Venezuelan tycoon protects US fortune from victims of FARC rebels

An appeals court has overturned a Florida federal judge’s order seizing the US fortune of a sanctioned Venezuelan billionaire with alleged cartel ties to satisfy a $318 million judgment for US victims of a Colombian terrorist kidnapping.

Samark López is one of Venezuela’s most powerful businessmen, with close ties to that country’s socialist government. He was charged in New York for allegedly violating sanctions freezing his considerable US wealth, including yachts, planes, luxury Miami real estate and a $269 million Citibank account.

Tuesday’s ruling by the 11th U.S. Circuit Court of Appeals overturned a 2020 order by Judge Robert Scola of Miami awarding those stranded assets to three former U.S. defense contractors held for years by the Forces revolutionary armies of Colombia to satisfy an earlier judgment against their former captors. , a US-designated terrorist group.

López has long denied any connection to the FARC. With testimony from Dick Gregorie, a former prosecutor who put hundreds of narcos behind bars, including General Manuel Noriega of Panama, his lawyers argued that the US government and plaintiffs had produced no evidence linking López even indirectly. to the rebels.

The argument convinced the appeals committee, which sent the case back to the lower court and ordered that Lopez’s frozen assets could only be paid out to FARC victims if a jury finds a relationship exists.

In a unanimous opinion, Appeals Judge Adalberto Jordan likened the allegations against López to a popular board game, Six Degrees of Kevin Bacon, which involves linking the Hollywood star to other actors through their roles in six films or less.

“Common sense dictates, however, that the more attenuated the connection, the harder it will be to prove,” said the three-judge panel’s decision, which has not previously been released. “This evidence, considered collectively and taken in the light most favorable to the López appellants, created significant questions of fact as to whether Mr. López and his companies were agencies or instruments of the FARC.”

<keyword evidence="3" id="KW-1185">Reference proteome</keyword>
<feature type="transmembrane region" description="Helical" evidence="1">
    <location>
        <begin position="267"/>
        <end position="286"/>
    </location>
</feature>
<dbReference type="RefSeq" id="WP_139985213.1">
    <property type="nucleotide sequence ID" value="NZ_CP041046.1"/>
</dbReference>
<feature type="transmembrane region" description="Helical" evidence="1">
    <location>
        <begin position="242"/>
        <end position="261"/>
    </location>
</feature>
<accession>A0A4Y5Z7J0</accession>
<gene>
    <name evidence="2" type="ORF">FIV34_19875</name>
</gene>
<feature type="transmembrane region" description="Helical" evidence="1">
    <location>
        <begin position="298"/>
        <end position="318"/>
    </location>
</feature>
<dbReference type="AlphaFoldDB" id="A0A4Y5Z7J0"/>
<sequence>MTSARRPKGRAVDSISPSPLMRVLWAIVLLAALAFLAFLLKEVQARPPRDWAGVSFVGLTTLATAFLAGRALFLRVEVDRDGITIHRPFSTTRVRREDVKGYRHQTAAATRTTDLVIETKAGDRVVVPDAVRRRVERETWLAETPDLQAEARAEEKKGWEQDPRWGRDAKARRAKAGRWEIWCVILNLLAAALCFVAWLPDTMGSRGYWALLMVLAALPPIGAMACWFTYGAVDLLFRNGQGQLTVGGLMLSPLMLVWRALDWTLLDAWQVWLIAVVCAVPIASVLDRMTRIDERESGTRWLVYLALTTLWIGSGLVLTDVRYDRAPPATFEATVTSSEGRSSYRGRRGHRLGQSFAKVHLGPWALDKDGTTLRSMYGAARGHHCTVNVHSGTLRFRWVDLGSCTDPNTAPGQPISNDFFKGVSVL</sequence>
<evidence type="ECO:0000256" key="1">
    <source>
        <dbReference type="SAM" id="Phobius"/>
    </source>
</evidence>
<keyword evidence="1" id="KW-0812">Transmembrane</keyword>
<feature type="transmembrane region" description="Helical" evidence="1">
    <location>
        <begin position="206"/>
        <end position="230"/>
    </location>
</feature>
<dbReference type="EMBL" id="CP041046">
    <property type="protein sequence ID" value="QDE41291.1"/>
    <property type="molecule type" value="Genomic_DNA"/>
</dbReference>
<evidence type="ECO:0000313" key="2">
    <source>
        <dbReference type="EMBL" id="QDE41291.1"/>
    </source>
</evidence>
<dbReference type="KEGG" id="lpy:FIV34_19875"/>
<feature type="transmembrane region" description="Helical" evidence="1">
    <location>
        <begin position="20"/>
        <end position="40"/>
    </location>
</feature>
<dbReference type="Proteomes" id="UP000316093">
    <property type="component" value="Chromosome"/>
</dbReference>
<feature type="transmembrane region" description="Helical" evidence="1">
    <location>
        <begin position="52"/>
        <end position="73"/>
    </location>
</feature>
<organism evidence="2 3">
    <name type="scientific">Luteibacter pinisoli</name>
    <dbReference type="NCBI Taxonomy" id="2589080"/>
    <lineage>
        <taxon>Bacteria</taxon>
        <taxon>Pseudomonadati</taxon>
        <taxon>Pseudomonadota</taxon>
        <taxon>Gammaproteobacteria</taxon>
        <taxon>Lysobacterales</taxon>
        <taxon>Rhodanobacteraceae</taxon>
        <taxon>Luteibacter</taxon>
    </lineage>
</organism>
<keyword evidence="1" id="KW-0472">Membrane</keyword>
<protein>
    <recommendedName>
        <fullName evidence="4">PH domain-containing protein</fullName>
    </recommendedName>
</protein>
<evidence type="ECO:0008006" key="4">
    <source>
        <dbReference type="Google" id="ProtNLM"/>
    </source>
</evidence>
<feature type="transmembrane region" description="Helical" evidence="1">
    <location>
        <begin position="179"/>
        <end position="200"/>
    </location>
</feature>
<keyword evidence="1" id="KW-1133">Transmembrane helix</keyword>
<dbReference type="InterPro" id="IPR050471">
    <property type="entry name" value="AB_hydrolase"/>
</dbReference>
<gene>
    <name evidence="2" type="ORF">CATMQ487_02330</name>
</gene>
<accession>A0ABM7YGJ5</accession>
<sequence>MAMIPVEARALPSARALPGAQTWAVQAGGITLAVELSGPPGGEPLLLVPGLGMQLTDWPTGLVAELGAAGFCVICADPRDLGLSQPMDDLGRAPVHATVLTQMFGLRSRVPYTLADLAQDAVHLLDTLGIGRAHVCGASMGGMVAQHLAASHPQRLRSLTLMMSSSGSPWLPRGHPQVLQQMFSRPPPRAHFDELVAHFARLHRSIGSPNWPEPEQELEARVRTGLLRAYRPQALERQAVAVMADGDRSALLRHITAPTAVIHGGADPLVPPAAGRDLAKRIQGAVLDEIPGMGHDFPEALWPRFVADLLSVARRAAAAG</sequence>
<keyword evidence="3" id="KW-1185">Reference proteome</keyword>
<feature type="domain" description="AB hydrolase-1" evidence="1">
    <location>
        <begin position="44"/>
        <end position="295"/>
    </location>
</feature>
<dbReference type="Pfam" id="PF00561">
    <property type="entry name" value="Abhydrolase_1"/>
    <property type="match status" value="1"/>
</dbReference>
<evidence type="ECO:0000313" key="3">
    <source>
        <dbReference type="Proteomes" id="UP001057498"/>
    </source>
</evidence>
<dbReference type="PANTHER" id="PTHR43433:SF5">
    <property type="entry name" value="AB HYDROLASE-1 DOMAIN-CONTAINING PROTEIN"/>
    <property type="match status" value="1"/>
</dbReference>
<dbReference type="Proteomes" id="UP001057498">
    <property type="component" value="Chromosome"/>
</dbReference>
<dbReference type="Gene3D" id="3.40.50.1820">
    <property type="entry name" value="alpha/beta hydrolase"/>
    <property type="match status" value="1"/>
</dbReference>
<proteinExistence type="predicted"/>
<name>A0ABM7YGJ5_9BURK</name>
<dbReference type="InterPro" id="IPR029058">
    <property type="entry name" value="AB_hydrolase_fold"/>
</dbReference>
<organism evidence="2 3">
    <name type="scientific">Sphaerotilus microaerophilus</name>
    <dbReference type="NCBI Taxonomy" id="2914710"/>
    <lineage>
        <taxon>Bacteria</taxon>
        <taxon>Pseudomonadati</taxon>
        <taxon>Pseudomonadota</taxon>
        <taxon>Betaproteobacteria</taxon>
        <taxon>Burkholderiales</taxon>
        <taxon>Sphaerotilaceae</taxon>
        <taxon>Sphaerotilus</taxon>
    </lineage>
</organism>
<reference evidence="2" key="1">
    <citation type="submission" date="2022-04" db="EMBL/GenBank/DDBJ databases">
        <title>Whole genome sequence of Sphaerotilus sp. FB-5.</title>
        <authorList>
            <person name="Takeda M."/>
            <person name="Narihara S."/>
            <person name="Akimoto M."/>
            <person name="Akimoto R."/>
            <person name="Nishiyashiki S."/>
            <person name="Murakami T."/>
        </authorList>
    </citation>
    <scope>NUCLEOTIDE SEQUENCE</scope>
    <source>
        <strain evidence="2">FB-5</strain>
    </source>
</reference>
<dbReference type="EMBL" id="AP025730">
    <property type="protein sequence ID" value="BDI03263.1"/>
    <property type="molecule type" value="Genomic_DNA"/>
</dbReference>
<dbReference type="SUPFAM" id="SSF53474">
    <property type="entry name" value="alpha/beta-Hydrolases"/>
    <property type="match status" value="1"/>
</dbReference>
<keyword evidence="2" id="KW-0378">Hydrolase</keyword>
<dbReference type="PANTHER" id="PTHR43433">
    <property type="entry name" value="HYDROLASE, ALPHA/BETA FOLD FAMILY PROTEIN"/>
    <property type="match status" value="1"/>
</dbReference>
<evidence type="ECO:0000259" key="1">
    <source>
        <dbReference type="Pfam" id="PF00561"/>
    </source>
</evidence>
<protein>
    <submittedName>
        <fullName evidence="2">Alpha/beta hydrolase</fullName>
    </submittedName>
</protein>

López’s legal troubles in the United States stem from his designation in 2017 as a narcotics kingpin alongside his close friend, Tareck El Aissami, Venezuela’s powerful oil czar. The United States then accused López of leading El Aissami to hide proceeds from multi-ton cocaine shipments when he was interior minister and governor of Aragua state, home to the largest port in Venezuela.

The FARC were not mentioned by name when López and El Aissami were sanctioned and the only known criminal charges against the pair are for allegedly chartering private flights to the United States in violation of sanctions, not drug trafficking.

During a February hearing in Miami, López’s attorney, Adam Fels, argued that much of the evidence against his client was hearsay and that he deserved at least a trial before his assets. not be shared among the victims of a crime that did not even take place in Venezuela.

In 2012, a federal judge in Florida awarded Keith Stansell, Marc Gonsalves and Thomas Howes $318 million to be paid from bank accounts and assets seized from FARC-linked individuals.

But the men had mostly been unable to collect until President Donald Trump signed into law the Anti-Terrorism Clarification Act in 2018, which allowed victims of terrorist groups to seize assets already blocked by the US government under the drug law.

The three former Northrop Grumman employees were captured by guerrillas when their plane crashed due to engine trouble during a drug enforcement flight in 2003. Their pilot, Tom Janis, was killed by the rebels.


Joshua Goodman on Twitter: @APJoshGoodman

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